The Boreal Centre is creating a new community space for all to enjoy at the Welcome sign near Centennial West. With Strawberries, Raspberries, Currants and Haskaps as well as Apple, Cherry and Plum trees, there is something in store for everyone.
This summer, the Boreal Centre has begun to install several new food production garden sites around our Moberly Lake Property. Using a variety of recycled materials and low-impact weeding techniques, we hope to provide a supply of natural, healthy, organic fruits and vegetables for those in need.
The Boreal Centre is currently studying the growth and productivity of several different varieties of Haskap, a tasty berry that has the potential to be an important crop for Northern farmers in the future!
The Boreal Centre is designing and installing a series of trail signs educating users on traditional edible and medicinal plants. This project aims to help people realize the value of the Boreal Forest and make it easier to access foods and medicines, connecting more people with the land.
A staple of any permaculture setup, the Boreal Centre has implemented several Hugelkulture beds this summer. Using piled up decaying logs, Hugelkultur beds are able to soak up a large amount of water and slowly release it over time, meaning they are almost completely self-irrigating, even in the drier summer months!
The Boreal Centre undertook shoreline property assessments for watershed protection. Learn more about watershed stewardship and why it's important.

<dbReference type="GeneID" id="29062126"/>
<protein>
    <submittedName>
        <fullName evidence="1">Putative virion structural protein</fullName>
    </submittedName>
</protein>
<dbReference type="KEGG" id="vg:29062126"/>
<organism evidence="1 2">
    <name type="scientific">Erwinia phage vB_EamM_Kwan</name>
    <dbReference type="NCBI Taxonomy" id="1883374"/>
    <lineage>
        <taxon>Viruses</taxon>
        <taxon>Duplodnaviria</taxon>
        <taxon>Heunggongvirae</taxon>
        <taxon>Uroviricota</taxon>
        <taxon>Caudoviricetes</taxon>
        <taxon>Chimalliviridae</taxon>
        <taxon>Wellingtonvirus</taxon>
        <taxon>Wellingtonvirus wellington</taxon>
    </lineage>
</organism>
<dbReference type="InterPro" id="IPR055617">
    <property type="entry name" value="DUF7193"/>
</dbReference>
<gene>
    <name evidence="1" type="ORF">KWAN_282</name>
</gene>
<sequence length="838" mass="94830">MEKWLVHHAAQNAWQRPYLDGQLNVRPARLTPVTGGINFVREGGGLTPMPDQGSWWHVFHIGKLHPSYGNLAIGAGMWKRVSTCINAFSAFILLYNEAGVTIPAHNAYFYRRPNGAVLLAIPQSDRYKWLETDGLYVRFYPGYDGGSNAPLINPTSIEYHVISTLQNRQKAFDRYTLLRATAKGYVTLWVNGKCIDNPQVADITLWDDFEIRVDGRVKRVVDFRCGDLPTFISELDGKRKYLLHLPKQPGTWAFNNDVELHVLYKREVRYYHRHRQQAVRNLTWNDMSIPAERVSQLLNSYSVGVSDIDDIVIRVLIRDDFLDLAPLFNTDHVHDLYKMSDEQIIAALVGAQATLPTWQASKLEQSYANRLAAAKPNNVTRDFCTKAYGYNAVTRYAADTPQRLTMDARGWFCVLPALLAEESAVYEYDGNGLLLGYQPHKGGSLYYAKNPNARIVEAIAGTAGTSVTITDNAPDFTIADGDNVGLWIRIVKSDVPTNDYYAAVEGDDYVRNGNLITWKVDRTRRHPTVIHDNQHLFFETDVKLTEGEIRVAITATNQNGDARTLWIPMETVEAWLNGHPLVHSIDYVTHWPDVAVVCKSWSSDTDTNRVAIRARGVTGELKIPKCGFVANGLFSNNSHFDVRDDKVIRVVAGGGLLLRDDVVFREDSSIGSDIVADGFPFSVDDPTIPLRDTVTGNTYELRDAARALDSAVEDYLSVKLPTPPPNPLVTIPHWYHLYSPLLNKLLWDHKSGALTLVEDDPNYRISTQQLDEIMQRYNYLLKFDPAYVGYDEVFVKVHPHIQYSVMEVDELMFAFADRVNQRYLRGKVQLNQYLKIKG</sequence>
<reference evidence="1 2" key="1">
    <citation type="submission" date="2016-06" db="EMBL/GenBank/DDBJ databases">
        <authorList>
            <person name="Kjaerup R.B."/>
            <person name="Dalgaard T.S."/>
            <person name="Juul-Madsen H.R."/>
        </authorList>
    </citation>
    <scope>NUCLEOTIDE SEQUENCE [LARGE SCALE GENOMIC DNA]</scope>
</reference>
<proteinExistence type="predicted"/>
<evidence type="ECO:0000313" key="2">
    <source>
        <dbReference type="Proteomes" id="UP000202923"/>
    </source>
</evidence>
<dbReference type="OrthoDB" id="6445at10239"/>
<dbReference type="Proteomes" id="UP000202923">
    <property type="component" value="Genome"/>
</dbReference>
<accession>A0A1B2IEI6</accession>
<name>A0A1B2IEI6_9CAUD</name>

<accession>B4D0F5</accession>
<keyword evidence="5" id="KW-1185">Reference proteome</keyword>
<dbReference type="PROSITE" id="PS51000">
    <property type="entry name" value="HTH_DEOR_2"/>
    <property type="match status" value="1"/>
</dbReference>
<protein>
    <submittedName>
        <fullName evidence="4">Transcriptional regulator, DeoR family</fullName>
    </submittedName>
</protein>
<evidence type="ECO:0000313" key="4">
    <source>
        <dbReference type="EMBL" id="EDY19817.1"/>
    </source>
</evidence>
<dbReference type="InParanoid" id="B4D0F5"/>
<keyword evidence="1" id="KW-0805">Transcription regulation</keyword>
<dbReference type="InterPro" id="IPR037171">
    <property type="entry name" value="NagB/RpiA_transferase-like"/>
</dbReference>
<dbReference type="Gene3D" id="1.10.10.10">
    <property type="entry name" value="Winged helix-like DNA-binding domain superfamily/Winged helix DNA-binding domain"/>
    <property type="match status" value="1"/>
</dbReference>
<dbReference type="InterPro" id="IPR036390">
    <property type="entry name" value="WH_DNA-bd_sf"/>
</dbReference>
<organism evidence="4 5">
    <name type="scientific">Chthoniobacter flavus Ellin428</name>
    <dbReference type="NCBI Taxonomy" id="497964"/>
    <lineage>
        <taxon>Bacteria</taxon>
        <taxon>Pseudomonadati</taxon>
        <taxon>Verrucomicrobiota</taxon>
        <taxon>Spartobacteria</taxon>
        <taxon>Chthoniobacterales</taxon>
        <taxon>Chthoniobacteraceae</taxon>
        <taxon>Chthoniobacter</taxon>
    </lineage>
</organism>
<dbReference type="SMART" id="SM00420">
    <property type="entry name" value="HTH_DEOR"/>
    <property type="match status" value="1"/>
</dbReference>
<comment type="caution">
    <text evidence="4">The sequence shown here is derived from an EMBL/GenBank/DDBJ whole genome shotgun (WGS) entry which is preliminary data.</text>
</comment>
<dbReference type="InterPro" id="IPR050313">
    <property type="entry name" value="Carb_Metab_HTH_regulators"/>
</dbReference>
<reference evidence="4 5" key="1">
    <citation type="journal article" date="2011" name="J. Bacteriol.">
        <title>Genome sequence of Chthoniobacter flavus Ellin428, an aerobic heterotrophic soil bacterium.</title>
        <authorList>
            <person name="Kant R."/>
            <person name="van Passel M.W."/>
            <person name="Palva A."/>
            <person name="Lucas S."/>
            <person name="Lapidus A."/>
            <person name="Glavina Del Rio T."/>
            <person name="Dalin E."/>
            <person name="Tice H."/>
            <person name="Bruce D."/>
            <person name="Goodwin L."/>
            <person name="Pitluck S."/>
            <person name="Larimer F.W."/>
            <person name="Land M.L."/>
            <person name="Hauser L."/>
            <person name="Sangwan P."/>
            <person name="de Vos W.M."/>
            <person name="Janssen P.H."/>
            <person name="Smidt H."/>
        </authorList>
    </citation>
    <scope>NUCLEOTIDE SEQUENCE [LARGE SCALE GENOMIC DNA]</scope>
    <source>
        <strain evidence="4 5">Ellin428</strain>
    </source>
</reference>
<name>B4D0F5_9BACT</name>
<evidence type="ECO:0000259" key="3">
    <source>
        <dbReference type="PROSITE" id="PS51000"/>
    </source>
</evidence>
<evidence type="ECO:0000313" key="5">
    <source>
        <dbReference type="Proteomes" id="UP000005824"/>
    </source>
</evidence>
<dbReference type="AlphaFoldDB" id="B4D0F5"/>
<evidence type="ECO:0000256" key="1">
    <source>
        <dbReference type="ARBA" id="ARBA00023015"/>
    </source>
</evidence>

Water Sample Testing
In 2015 and 2016 the Boreal Centre conducted analysis of water quality from Moberly Lake. Recent flooding as well as increased shoreline erosion had caused sediment levels to rise, amongst other pollution. As heavy sediment is hazardous to fish, it is important to track changes in water quality.
Watershed Stewardship Planning
The Boreal Centre is serving as a platform for stakeholders and actors of the Moberly Lake watershed to collaborate their planning efforts. A healthy watershed is important to everyone, and in facilitating information pathways the Boreal Centre hopes to make caring for the lake more efficient.
Wild Edible Planting
The Boreal Centre has planted Saskatoon, Elderberry, and Skunk Currant near the Welcome sign off Centennial West. Once rooted, fruit will be free access to any who stop by. The goal of this project is to make the Moberly Lake monument more welcoming for guests, as well as to increase awareness of wild edibles. Saskatoon has also been planted around Moberly Lake Elementary School. Planting of additional native plants is planned for the future.